Monday, March 14, 2016

Seavey Squared battling for Nome.

In what is becoming somewhat of an Iditarod tradition, Dallas Seavey led the charge out of Elim on his way to White Mountain. He didn't stay long in Elim, just grabbed his stuff and went. Brent Sass and Mitch Seavey also spent just a few minutes in Elim grabbing/dumping gear before chasing after Dallas. Just a few miles separated each team, though Dallas widened his lead going through the hills. Dallas is a very athletic musher treating himself as the 17th team member rather than his dad's philosophy of being the coach. Mitch was predictably slower in that same area - he's "older" so he just can't keep up with the 29 year old. Brent's team slowed considerably in the run to White Mountain and gave Dallas nearly 2 hours.

So here we are - all three rested their 8 and were granted their leave. Dallas had just under a 40 minute lead on his dad. Now the two are 5 to 6 miles apart. That's a lot of distance to make up, but Mitch has traveled faster than Dallas at every portion of the race. Not by a whole lot, but by a good amount. It looks like Mitch has gained at least 2 miles on the kid, and that's through the hilly parts. Dallas knows he has a competitor in his dad. He will be looking over his shoulder and pushing his team all the way to Nome. That's a 77 mile run, and we just saw Brent Sass' team quit on him.

That's right, Brent Sass is still in White Mountain, he got them up after their 8 hour rest and couldn't motivate them to really go anywhere. Even after dropping 3 dogs to hopefully just use the ones that were a little more awake, he just didn't get the momentum needed. Sebastian Schnuelle reports that after a talk with Race Judge (and former Iditarod racer) Karen Ramstead, Sass has decided to give his dogs another hour or two and see how they feel.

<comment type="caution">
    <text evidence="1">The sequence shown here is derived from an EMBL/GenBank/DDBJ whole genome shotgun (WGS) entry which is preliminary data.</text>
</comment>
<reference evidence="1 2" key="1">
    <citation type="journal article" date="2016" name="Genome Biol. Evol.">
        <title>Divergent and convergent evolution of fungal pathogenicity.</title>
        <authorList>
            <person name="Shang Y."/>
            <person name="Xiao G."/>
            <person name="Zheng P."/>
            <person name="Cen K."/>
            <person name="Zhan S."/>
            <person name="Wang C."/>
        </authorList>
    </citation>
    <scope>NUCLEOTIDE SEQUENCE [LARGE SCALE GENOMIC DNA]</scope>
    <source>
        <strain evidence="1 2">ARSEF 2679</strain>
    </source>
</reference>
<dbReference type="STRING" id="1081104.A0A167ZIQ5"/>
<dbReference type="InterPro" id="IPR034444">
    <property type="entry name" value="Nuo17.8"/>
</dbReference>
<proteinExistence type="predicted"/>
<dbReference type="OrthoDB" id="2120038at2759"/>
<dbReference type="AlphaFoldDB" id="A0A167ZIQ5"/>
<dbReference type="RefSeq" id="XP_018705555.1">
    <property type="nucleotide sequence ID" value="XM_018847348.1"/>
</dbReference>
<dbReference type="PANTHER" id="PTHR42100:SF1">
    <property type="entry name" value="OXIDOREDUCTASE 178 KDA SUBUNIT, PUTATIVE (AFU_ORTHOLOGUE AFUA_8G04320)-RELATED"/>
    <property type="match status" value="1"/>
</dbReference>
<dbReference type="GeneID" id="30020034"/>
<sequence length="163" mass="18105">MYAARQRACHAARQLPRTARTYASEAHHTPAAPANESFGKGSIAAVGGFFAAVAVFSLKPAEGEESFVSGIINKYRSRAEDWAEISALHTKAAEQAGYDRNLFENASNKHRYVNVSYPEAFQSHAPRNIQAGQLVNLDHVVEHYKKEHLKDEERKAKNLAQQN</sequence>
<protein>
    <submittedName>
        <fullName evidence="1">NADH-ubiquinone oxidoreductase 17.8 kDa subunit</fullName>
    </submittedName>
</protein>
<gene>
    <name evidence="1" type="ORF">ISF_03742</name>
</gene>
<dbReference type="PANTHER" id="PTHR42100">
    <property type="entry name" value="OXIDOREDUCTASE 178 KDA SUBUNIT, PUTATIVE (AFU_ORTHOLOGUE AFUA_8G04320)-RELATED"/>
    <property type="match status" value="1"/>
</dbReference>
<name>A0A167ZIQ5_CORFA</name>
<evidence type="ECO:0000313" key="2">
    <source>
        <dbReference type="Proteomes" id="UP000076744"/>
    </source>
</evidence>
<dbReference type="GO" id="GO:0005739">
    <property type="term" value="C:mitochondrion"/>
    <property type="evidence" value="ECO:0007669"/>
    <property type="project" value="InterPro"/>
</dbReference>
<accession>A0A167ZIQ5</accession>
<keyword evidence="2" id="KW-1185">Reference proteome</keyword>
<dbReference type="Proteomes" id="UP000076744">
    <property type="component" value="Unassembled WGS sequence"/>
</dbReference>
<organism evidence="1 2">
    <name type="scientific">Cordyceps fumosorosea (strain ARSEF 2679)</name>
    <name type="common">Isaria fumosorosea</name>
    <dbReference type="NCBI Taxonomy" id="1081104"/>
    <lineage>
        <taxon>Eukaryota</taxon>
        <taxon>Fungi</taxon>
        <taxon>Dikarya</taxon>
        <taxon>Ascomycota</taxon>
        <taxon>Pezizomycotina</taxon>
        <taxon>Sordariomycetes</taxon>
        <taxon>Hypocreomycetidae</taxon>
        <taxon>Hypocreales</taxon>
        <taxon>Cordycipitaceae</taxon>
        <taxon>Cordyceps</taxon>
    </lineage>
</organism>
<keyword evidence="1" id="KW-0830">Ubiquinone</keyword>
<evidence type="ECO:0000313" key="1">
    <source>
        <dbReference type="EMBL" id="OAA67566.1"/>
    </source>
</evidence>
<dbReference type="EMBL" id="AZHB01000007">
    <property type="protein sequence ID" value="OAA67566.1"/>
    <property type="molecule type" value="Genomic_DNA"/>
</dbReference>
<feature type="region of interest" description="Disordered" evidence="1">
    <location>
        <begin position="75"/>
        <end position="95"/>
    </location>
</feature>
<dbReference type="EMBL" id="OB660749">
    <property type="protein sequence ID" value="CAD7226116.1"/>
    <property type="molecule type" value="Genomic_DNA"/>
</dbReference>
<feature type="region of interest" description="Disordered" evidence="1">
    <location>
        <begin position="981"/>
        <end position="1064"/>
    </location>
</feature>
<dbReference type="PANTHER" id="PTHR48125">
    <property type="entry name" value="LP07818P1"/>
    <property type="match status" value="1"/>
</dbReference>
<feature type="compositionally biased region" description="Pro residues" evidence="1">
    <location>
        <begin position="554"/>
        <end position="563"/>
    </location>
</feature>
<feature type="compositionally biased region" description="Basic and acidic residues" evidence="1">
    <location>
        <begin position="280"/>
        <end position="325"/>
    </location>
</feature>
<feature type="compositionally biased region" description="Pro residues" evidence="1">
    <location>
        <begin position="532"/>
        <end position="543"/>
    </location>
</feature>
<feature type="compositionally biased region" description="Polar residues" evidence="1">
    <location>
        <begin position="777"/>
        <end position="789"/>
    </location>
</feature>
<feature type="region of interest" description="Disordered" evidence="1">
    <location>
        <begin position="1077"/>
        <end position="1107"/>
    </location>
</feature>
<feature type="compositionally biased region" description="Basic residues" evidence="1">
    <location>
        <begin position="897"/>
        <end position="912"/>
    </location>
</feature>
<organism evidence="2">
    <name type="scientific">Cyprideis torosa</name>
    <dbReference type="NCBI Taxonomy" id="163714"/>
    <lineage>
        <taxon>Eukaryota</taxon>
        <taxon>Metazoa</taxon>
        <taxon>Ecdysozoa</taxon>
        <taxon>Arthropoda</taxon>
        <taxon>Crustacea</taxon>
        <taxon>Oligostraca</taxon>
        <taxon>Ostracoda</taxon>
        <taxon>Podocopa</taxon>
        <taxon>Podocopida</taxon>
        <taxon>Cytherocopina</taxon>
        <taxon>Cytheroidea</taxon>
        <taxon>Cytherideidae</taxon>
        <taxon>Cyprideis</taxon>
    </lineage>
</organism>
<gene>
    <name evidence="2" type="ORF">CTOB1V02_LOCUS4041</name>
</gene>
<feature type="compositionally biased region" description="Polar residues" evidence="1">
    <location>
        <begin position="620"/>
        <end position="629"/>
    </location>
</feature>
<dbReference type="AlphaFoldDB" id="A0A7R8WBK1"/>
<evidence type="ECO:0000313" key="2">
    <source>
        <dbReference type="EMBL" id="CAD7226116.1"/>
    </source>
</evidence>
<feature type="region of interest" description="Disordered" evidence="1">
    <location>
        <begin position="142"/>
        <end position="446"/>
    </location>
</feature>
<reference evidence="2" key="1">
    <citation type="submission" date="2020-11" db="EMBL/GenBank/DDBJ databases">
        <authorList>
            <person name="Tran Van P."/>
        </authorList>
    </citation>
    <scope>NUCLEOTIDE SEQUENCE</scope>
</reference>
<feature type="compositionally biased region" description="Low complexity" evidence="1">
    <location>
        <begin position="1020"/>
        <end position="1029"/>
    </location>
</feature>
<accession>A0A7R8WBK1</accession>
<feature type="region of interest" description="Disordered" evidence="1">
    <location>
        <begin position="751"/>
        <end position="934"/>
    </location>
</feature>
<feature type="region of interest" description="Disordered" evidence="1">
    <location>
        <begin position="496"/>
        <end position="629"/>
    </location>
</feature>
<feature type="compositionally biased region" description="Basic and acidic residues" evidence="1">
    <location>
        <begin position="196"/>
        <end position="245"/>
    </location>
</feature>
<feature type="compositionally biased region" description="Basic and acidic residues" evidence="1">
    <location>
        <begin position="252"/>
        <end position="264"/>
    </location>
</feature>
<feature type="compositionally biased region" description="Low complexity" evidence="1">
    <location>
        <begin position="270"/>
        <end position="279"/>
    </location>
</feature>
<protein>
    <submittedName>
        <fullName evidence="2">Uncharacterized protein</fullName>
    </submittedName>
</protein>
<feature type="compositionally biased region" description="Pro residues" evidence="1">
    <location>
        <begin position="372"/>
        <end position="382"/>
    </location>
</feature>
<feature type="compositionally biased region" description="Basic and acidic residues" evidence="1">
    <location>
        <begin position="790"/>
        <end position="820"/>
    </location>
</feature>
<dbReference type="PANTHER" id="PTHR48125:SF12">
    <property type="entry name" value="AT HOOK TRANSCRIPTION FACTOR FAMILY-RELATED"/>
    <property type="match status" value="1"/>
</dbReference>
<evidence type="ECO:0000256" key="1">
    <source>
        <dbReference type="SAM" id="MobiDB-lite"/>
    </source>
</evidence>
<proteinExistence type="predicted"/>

This is not the first time a lead team has quit on their musher. Jeff King has had it happen several times since coming back to the race. Young dogs running long runs, and strong winds coming directly at them for the last two days, have a tendency to get discouraged and tired. Brent is a GREAT dog driver. He just felt he could and needed to push the lead he had on the Yukon and up the coast. He "pushed the throttle" too soon. He knew it coming into Koyuk, but he left out of that checkpoint sooner than he wanted because Dallas and Mitch left.

Still, this is what Brent wanted 2 years ago, to be up against the Seavey's and he very nearly beat them. He's tasted it, he's probably already working on what to improve on and do differently. He's seen how Dallas unleashed his monster over the last two days. He's seen what a dog team can do even with an older musher on the back. If he can create a hybrid of the two, he could very well take it all.

Sure, this isn't the perfect race - Jeff King and Aliy Zirkle should have been in the mix. Jeff was on the right trajectory especially to go for his 5th win. But that does not diminish what Seavey Squared or Brent Sass were able to do in the last 48 hours.

Idita-mathematicians smarter than I am have suggested anywhere from 3-4am (Alaska Time) for the winner to cross under the burled arch. I will be waking at 2:30am to check on the trackers. I drank a Dr. Pepper this morning. I am not drinking any tonight. I need to be able to sleep some as I work tomorrow. This work thing is cramping my Iditarod viewing, as you can tell by the lack of posts I've made on my blog this year. Ugh.

So I'll see you possibly at 2:30... or 3... or 3:30... or 4...

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